"Moderation in all things"
- Terence, 2nd century BC
Not only is this known by everyone to be absolutely true, many other philosophies and much of what we believe can also be summed up by this one.
It not only applies to the best way to live a life (not too much of anything, nor too little), but it can be applied to ways of thinking, and what to believe.
My own philosophy is:
The truth is (almost) never at the extremes.
See? "almost never", not "never". Because never is an extreme. And sometimes, occasionally, an extreme position is the truth. But... not often.
It helps with critical thinking. When you read the latest statistics or PR from a lobby group in the news, or hear about some "new" theory from an "alternative" source, consider: how extreme is the position? Because those extreme positions are unlikely to be the truth.
|Image by Kittisak via FreeDigitalImages.net|
As boring as it may sound, the truth, and the best way of being, is usually somewhere in the middle of things.
Some everyday, modern day examples, from parenting:
- We all know we're spending too much time on the internet. We worry about our kids having too much "screen time", so why shouldn't we worry about ourselves? Those studies and books showing that Google has taught us new skills and Twitter means we're smarter are comforting and interesting, but our instincts that we should spend less time on social media and more time outside are completely correct
- I think most of us reject the currently oft-repeated advice "you can't give children/people too much praise". Of course you can. Overdo it and it's meaningless, we all know that.
- Similarly, "you can't over-feed a baby/toddler, they self-regulate." Most do, some don't.
- I find the advice commonly heard now that you must read to babies and tiny children every day ridiculous. ("must", "every day" and "from day one" being the extremisms here)
- I have no doubt that breast milk is the best way to feed a baby - all other things being equal. But in the real world all other things are not equal. I find the idea that every single woman's body will always produce perfect breast milk ridiculous. I find the idea that breast milk prevents obesity or raises IQ levels ridiculous. (Nature is not in the business of creating perfectly functioning individual creatures; in nature a species or system perpetuates - there is no guarantee that every individual baby will prosper under "natural" conditions. If there was why don't all animals survive?).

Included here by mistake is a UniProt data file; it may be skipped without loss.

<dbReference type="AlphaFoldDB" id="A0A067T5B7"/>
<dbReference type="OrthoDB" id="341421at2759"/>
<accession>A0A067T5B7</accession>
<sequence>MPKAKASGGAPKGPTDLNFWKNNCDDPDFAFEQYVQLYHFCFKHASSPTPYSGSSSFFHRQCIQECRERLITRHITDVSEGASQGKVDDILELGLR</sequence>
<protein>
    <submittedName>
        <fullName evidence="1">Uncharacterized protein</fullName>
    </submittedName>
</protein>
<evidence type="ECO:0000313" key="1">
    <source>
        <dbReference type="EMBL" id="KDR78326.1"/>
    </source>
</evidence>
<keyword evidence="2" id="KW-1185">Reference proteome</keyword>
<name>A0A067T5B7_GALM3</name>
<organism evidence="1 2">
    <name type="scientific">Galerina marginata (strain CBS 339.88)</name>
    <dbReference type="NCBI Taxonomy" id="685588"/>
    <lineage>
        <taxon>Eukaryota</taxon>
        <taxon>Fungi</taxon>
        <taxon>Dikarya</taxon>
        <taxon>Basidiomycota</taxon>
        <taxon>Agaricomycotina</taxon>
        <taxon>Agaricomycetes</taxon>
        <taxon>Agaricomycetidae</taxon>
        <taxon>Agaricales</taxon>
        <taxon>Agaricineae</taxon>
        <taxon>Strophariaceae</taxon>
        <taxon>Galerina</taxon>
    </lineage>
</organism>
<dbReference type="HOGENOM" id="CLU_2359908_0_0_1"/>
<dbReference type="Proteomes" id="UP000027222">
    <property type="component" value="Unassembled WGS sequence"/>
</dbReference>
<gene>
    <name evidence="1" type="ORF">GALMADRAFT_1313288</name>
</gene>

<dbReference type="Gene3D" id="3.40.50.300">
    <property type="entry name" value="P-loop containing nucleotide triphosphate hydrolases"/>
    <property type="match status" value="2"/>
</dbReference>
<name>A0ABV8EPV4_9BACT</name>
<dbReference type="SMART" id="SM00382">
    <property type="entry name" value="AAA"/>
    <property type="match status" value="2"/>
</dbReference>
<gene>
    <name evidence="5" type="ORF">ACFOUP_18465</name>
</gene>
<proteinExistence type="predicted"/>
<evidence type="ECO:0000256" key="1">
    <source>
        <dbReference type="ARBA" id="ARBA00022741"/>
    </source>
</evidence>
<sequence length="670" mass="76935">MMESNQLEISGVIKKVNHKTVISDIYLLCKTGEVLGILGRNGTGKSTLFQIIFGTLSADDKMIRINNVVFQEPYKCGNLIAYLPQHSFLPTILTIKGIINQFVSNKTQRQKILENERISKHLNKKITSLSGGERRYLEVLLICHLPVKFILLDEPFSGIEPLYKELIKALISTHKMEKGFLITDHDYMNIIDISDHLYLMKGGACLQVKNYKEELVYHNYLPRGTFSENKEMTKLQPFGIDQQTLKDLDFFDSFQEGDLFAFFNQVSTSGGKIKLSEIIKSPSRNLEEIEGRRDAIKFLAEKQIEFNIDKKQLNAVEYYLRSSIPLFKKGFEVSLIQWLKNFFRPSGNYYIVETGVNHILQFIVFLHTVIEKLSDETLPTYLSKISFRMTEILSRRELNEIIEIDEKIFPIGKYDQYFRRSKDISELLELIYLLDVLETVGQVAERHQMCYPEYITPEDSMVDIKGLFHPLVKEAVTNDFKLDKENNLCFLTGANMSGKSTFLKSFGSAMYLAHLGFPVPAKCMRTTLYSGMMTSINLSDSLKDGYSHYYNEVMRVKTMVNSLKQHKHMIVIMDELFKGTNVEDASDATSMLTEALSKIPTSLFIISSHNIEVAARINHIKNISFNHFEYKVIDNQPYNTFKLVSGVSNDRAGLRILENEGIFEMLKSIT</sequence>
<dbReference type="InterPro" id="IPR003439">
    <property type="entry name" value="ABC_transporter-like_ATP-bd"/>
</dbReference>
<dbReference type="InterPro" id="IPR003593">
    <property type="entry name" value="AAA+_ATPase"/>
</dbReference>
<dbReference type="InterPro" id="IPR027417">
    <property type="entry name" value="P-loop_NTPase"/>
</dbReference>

- Natural childbirth is an admirable thing to want, but no one should feel bad about going the other way. Modern obstetrics are the reason why childbirth is no longer considered dangerous - as it was, throughout all of human history.
- I like the philosophies behind attachment parenting, co-sleeping and "following your baby", and I parented my babies this way to a degree. But I find the proponents of these ideas too extreme. I find their objections to controlled crying (as if leaving a baby to cry for 5 minutes is abandoning the child in a Romanian orphanage) ridiculous
- We don't believe in "hiding vegetables" - but sometimes we do. You know, kids need their veggies, and mostly they are not too keen on eating them. Some kids love some vegetables, some kids like them sometimes. If I think they haven't had their quota in a week, I have no problem hiding spinach in spaghetti sauce or zucchini in a cake.
- "Never ever lie to your children." Sure - as a guiding philosophy, that is right. It's what we aim for. But occasionally, you have to lie - or at least, tell a "white lie"
- I totally reject the idea that there is a Mummy War pitting "stay-at-home" mothers against "working" mothers. Most mummies these days do a bit of both, or one followed by the other. And "working" or "having a career" doesn't mean you are holding conference calls from the labour ward or having your children raised solely by nannies. (At least I think it doesn't. My career has not been wildly successful so I cannot personally vouch).
So that's my life (and maybe yours too?) in the middle.
Oh, and for those who believe in these things*, I'm a Libran.
* I don't, but I'm a typical Libran anyway.
What about you - are you a "middle path" person?
Or do you prefer life on the fringes?
Or do you prefer life on the fringes?